Skalpel “Transit”

Where has the Polish nu-jazz duo known as Skalpel been for the last decade?  The nine year gap between their second and third album seems timeless because they sound as relevant as ever.  Transit sees these masters of sampling crafting a more organic approach to song creation, conjuring an album rich with textures and density but never at the expense of melody.  Their first two records featured the wholesale appropriation of classic Polish jazz from the 60’s and 70’s, cutting snippets of the past into new soundscapes.  2014 finds Skalpel relying less on the past and more on their own imaginations.  The acoustic meets the electronic in a pairing that makes for one of the most compelling listens of the year.  Headphones not required for this one but highly recommended if you want to hear every nuance each song has to offer. - Derek Smith

Regina Carter “Southern Comfort”

Cheap whiskey, slumbering southerners, and stifling, humid weather are maybe what come to mind when you hear the words “southern comfort.” Violinist Regina Carter’s latest outing, Southern Comfort, is wrought with lazy Southern blues, tinged with gospel and old spiritual melodies, Appalachian children’s tunes, and call-and-response work songs.   For this record, Carter poured through the Smithsonian’s giant collection of American folk music and set out to write modern jazz pieces honoring the American folk tradition, and her father, whose family was deeply rooted in the American South. Carter teamed up with the forward-thinking vibraphonist Stefon Harris to arrange the record and together they’ve created a jazz-fusion project that might actually change your perception of Southern Comfort from the cheap whisky to the South’s great folk traditions. - Jessica Rand

Click below to hear a KMHD exclusive interview with Regina Carter:

 

The Souljazz Orchestra “Inner Fire”

Jazz has always loved to steal from other cultures and genres.  The Canadian collective The Souljazz Orchestra are a crew of master thieves, and Inner Fire is their biggest heist to date.  The album has a diversity as rich as it’s members, bringing the sound of afro-beat, spiritual jazz, rhumba, ethio-jazz and more into a bubbling stew that never sounds overcooked.  This is the sound of jazz music for the soul, music to stir up the emotions and fire the consciousness.  From the resurrection of Andy Bey’s powerful spiritual jazz groover, “Celestial Blues”to the pronounced march of “East Flows the River”, this album is a welcome reminder that music does not have to live in the background. - Derek Smith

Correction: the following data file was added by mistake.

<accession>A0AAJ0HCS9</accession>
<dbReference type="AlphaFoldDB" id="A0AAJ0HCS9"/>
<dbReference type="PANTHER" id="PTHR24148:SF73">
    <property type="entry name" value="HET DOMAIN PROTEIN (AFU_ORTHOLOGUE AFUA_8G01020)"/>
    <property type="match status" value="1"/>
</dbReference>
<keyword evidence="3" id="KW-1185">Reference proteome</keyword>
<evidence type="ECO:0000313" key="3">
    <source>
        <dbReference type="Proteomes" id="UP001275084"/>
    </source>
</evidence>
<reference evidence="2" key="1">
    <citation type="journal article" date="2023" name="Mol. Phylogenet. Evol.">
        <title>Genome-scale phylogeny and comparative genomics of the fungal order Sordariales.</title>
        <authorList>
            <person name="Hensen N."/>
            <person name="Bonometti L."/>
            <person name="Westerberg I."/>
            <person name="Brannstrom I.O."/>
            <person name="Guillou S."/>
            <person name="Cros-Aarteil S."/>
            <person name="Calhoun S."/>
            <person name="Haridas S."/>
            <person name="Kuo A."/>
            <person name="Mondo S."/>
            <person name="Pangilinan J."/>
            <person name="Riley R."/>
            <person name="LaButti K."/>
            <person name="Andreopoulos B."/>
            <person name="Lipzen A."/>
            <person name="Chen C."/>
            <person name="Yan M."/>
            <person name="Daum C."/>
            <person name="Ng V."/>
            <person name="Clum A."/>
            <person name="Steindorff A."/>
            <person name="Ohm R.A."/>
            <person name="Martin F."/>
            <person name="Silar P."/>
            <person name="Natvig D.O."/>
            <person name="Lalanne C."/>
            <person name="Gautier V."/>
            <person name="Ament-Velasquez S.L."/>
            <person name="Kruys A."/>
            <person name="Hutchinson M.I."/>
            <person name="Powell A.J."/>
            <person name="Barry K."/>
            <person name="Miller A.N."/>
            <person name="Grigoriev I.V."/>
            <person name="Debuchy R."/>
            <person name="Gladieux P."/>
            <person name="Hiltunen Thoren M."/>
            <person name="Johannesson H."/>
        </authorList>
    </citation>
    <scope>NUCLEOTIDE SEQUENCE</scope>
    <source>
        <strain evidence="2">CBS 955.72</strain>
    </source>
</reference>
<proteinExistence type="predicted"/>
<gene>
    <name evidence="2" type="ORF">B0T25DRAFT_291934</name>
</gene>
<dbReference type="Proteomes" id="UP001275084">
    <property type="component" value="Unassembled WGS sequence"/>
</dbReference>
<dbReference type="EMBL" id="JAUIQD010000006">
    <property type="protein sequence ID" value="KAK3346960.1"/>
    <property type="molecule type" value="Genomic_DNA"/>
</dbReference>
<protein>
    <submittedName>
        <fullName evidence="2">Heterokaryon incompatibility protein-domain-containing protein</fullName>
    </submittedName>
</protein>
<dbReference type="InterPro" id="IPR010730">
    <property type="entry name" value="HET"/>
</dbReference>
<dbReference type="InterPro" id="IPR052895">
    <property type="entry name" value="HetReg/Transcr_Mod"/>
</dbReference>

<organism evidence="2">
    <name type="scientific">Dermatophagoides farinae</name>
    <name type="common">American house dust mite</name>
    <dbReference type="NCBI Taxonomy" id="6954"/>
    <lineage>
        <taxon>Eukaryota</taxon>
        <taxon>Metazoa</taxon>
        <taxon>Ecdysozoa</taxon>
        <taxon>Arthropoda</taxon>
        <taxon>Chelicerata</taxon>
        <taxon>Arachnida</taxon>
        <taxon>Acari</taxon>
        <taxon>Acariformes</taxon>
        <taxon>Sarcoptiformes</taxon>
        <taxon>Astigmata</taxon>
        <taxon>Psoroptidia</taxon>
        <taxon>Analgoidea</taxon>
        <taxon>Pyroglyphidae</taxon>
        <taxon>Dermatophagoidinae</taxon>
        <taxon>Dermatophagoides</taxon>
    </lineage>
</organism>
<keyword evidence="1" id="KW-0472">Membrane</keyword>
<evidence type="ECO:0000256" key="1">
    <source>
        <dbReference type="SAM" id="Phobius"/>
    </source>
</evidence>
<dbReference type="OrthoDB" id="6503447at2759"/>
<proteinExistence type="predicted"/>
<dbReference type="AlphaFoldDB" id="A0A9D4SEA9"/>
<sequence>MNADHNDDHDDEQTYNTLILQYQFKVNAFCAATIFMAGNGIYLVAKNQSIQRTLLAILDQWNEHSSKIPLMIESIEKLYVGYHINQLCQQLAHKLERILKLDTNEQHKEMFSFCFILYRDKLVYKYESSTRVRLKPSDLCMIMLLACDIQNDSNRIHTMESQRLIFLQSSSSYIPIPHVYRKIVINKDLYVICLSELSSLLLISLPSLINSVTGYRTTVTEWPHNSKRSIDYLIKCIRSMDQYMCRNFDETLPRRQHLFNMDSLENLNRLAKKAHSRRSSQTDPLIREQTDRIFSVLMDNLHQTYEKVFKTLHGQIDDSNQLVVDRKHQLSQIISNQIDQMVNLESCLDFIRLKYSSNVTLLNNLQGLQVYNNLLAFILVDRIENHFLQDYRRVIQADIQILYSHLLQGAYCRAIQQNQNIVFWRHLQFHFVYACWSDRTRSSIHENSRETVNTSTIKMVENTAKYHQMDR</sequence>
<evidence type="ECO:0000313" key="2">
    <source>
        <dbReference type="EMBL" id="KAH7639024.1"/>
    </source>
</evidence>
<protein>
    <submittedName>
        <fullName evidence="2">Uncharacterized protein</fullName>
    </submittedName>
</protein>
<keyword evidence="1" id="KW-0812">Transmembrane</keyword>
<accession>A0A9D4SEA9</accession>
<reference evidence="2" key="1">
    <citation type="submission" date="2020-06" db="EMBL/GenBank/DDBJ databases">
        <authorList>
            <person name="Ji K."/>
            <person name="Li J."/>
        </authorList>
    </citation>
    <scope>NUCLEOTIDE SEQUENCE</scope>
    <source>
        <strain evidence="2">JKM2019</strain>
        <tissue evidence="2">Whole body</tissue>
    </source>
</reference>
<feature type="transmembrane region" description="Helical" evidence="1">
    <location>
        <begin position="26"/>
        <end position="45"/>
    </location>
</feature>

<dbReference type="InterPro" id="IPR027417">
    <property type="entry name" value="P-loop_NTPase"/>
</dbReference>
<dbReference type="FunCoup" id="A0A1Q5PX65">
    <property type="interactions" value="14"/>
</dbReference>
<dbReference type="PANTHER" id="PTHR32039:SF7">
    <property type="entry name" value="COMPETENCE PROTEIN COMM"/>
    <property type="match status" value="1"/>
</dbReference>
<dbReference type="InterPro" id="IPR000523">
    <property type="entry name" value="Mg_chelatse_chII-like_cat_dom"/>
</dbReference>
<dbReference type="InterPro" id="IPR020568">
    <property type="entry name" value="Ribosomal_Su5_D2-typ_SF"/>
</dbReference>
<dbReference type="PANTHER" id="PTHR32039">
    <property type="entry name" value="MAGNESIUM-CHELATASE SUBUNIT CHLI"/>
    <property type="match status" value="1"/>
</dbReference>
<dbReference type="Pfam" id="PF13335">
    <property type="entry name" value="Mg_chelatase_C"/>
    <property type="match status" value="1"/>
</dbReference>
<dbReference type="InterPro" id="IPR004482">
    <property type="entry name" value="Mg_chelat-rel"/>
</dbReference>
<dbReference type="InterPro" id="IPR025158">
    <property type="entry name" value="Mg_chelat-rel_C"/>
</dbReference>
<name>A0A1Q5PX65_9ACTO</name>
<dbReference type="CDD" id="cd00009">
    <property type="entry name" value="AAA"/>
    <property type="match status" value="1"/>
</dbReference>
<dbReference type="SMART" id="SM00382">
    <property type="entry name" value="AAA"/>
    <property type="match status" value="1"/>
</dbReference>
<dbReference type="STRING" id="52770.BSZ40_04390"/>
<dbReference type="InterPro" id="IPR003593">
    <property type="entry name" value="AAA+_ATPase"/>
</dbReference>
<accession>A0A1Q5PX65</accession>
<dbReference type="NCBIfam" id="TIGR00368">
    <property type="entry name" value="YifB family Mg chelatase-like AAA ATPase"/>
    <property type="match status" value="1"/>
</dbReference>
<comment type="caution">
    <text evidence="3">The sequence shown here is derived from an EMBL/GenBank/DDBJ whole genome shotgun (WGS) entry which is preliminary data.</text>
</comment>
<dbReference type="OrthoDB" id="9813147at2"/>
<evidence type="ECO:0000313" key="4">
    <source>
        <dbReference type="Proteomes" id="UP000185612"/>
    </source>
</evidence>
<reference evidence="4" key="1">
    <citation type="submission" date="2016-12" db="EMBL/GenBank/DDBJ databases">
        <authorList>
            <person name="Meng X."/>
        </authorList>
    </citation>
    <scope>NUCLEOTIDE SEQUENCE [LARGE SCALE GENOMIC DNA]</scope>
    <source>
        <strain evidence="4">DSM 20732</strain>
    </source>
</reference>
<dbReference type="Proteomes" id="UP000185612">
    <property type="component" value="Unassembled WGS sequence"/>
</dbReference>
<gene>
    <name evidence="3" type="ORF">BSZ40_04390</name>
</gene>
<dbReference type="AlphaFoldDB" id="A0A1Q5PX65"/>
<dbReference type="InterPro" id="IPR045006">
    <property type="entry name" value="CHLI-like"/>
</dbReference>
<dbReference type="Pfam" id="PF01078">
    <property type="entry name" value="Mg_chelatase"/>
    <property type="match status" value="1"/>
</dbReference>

Get The Blessing “Lope and Antilope”

We’ve been fans of Get the Blessing since first hearing their unique blend of avant-garde horns and pulsing drum and bass about 3 years back. On “Lope and Antelope” the quartet takes this sound to the next level. Applying Drums, Bass, Trumpet and Saxophone to a myriad array of effects pedals and delays – the band creates a sound that can only be described as “future Jazz.” And what a bright future it is. Their angular, catchy, funky approach to improvised music (with obvious nods to Ornette Coleman) is instantly accessible, even for folks who aren’t all that familiar with American improvised music. - Matt Fleeger

 Henry Butler - Steven Bernstein & The Hot 9 “Viper’s Drag”

Trad Jazz can be a tough sell to (some) younger audiences. The rhythms created in the 20’s and 30’s of ragtime can sound pretty dated to modern music fans more acclimated to the 4 part beat that dominates songs found in today’s most popular music. These challenges are what make the new record from Stephen Bernstein and Henry Butler so impressive. Here, you’ll find re-vamped versions of music that is (in some cases) almost 100 years old. Bernstein and Butler funk things up a bit, without losing the essence of the repertoire they’re playing. - Matt Fleeger

 Toco “Memoria”

Sometimes the relentless rain and darkness of winter can make us forget what a warm, sunny day feels like.  Tomaz di Cunto aka Toco will jog your memory with his bright and airy take on bossa nova.  A native Brazilian, Toco, now creates his sonic cocktails in Milan, Italy.  His songs provide a perfect link to the the golden age of bossa nova, sounding vintage without seeming like cheap copies.  With modern touches such as a bubbling Fender Rhodes to complement his intimate melodies, Memoria is an album to be welcomed like an old friend.  Once it ends, put it on again. - Derek Smith